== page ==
Showing posts from March 10, 2019

Review: Troy

Hollywood version of the Trojan War saga (set in 1193 BC) has wimpy but love-struck Paris of Troy (a well-cast Orlando Bloom) carrying on a romance with Helen of Sparta (Diane Kruger), the daughter of Zeus, and said to be the most beautiful mortal woman alive. Helen’s husband Menelaus (Brendan Gleeson) is a bit miffed at this (well, that’s a gross understatement, but anyway...) and along with his blustery and scheming brother King Agamemnon (Brian Cox) sets about waging a war between all of Greece and the city of Troy. Each side is manned with one supremely skilled warrior; The city of Troy have Paris’ level-headed and principled older brother Hector (Eric Bana), and on the Greek side there is moody, self-absorbed Achilles (a far too contemporary Brad Pitt), the most skilled hero of all, who fights seemingly for infamy rather than out of loyalty. Achilles hates his King, but reluctantly does his duty for his country nonetheless so that his name will live on. Peter O’Toole plays the

Review: Bridge at Remagen

WWII film has Hitler ordering that the Germans destroy all bridges across the Rhine, as the Allies advance rapidly, but General Peter Van Eyck wants the title bridge to stand for as long as possible, as destroying it would trap thousands of German soldiers heading towards the bridge. He calls in Major Robert Vaughn to lead an unfortunately small group in holding the fort for as long as they can. Meanwhile, the approaching Americans are originally intent on blowing the bridge, but General E.G. Marshall and his snooty foot soldier Bradford Dillman decide to take it instead. George Segal is the weary and bitter platoon leader who has just about had enough, while Ben Gazzara is the seemingly heartless, thieving Sergeant, and other soldiers are played by fine character actors like Matt Clark and Bo Hopkins, and everyone’s favourite portrayer of Nazis, Gunter Meisner turns up as an SS man at the end. Solidly made 1969 John Guillermin ( “The Towering Inferno” , “The Blue Max” ) war

Review: Dark Age

Does a killer croc movie really need a plot synopsis? Oh well, if I must. Northern Australia is plagued by a killer croc, and local indigenous elders persuade ranger John Jarratt that the croc is some kind of sacred species to them and shouldn’t be killed. This puts Jarratt at odds with the local mayor (Ray Meagher) and poacher Max Phipps. Nikki Coghill plays Jarratt’s love interest. This 1987 Ozploitation flick from director Arch Nicholson (the genuinely terrifying Aussie TV movie “Fortress” ) is a bit of a cult item overseas with Quentin Tarantino among its admirers. Yet, it remained unreleased in Australia until 2011 due to distributor issues. Having seen the film, I have to say it sadly wasn’t the wonderfully cheesy hidden gem I was hoping for nor expecting. Being produced by the schlocky Anthony I. Ginnane (producer of just about every Ozploitation film of the 70s and 80s you’ve ever seen), I must admit I thought this would be some kind of stupid fun at least. Sadly, it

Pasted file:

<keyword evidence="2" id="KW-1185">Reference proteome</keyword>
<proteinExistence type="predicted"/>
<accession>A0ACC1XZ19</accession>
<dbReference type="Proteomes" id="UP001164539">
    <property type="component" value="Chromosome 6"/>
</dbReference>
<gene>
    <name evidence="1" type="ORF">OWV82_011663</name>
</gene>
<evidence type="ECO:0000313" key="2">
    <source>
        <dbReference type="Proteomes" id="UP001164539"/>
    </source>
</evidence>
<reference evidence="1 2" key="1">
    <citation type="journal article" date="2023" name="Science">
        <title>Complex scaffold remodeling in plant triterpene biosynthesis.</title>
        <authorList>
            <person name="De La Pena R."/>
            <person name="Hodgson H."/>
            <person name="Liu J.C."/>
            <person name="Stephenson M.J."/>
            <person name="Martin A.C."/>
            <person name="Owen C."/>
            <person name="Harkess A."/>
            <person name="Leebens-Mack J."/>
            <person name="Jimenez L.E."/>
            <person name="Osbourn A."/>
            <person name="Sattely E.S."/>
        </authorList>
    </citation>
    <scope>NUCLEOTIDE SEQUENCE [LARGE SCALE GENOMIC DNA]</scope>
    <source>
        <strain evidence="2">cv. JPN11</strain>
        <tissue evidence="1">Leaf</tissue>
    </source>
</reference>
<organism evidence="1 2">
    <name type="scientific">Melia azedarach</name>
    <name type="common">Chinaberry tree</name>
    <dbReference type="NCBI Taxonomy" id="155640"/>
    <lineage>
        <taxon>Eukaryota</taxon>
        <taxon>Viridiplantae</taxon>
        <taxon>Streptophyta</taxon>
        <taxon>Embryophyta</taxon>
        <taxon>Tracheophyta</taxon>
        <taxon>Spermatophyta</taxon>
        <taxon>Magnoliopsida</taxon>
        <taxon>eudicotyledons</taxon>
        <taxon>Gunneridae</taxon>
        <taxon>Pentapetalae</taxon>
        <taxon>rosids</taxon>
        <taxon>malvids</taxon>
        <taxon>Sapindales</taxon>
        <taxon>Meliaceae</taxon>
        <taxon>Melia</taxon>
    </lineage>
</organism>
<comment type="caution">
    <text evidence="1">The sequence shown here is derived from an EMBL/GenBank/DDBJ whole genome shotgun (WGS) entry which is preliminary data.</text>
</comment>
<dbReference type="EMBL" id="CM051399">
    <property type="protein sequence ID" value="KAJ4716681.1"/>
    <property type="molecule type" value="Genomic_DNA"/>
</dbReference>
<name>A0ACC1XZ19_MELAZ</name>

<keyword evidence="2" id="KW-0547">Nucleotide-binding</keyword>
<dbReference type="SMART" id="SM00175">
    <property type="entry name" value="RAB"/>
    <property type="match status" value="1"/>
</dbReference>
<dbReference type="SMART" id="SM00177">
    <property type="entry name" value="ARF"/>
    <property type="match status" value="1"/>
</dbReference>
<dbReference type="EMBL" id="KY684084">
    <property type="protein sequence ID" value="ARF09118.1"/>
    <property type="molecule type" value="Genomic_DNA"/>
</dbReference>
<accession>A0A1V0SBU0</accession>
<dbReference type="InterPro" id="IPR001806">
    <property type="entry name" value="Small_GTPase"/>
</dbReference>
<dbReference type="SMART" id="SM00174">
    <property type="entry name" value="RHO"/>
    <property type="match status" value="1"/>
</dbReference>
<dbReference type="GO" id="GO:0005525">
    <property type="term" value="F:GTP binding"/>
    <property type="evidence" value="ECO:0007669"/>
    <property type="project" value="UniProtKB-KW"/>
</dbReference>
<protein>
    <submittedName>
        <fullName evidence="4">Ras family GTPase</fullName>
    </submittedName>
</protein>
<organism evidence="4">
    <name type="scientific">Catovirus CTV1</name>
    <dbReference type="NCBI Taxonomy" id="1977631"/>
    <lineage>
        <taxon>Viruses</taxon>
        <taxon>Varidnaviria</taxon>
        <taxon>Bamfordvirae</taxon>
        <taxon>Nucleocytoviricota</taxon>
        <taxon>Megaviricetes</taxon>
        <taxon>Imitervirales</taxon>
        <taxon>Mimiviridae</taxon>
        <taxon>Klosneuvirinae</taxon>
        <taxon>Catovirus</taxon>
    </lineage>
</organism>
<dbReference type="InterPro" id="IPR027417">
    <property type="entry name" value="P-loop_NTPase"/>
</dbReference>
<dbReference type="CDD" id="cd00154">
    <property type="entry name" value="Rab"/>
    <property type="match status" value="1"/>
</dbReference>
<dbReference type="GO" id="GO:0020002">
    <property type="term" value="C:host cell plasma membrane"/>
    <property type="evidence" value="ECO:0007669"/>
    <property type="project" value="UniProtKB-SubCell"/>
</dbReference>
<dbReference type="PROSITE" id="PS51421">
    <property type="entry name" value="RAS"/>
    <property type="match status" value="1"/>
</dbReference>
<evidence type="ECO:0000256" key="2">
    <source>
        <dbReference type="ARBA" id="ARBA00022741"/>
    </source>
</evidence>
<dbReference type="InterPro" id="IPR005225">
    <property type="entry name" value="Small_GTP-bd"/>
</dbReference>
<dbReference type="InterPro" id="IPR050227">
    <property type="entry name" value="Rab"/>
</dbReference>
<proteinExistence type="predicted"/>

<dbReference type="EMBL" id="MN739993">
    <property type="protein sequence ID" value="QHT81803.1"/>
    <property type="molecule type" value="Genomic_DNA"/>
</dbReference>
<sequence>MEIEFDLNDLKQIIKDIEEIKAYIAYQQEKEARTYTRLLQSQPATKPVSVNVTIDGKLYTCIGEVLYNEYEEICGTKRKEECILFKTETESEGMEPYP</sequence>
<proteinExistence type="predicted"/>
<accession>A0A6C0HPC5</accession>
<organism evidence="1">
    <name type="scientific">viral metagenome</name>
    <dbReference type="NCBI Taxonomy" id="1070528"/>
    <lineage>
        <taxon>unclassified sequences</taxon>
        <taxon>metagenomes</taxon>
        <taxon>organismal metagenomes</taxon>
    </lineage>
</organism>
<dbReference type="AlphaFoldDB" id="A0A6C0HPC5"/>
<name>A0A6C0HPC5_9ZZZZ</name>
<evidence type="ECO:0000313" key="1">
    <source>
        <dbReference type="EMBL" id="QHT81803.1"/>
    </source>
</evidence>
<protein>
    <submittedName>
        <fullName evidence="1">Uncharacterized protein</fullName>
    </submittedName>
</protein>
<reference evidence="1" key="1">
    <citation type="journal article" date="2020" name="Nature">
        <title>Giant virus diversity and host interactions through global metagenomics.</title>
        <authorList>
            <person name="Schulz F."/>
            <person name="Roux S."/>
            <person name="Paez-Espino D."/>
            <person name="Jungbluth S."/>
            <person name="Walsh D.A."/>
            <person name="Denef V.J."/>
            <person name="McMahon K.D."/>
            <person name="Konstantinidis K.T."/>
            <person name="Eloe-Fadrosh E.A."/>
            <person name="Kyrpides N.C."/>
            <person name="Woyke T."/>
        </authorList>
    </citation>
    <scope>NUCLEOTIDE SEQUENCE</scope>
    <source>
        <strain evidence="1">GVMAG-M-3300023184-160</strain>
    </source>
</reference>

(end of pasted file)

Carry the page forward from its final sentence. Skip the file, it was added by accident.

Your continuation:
Review: The Final Winter

Mostly authentic, earthy 2007 Aussie sports drama directed by Brian Andrews and Jane Forrest tells the story of Australian Rugby League in the early 80s in NSW, as the era of ‘bringing the biff’, ‘hard men’ of the game, and the somewhat legendary Newtown Jets football club, was all about to make way for progress, and a new era of big business (and players leaving club loyalty behind for the almighty dollar), represented by heartless former real estate agent turned club CEO John Jarratt (spot-on). Having to deal with this transition is veteran ‘hard man’ Grub (Matt Nable, a former semi-professional player of the game himself, and the film’s screenwriter), a good player, and well-meaning but troubled man. Grub’s brawling on-field antics (often fighting with his estranged, and more talented, younger brother, played by Nathaniel Dean) and constant trips to the judiciary, are not in Jarratt’s grand plans for the club’s future and the feeling of hatred is mutual. Basically, the CEO stand

Review: I, Tonya

The story of figure skater Tonya Harding (Margot Robbie) who comes from a trailer trash existence with her pushy and cold-hearted mother (an Oscar-winning Allison Janney), and eventually gets herself into a violent marriage with a thug named Jeff Gillooly (Sebastian Stan). The film paints these influences as black-hatted villains, and shows Tonya as a well-meaning, physically abused young woman who had little to no knowledge of the conspiracy to take out rival skater Nancy Kerrigan. One of the most disappointing and wrong-headed films of 2017, this recounting of a frankly disgraceful and trashy (yet riveting) moment in sports history was never going to be my friend. Aussie director Craig Gillespie ( “Lars and the Real Girl” ) and mediocre screenwriter Steven Rogers ( “Stepmom” , “Hope Floats” ) completely foul up a sure thing here by taking it too easy on its title character, as well as adopting a completely wrong tone that leaves a talented cast mostly hung out to dry. In th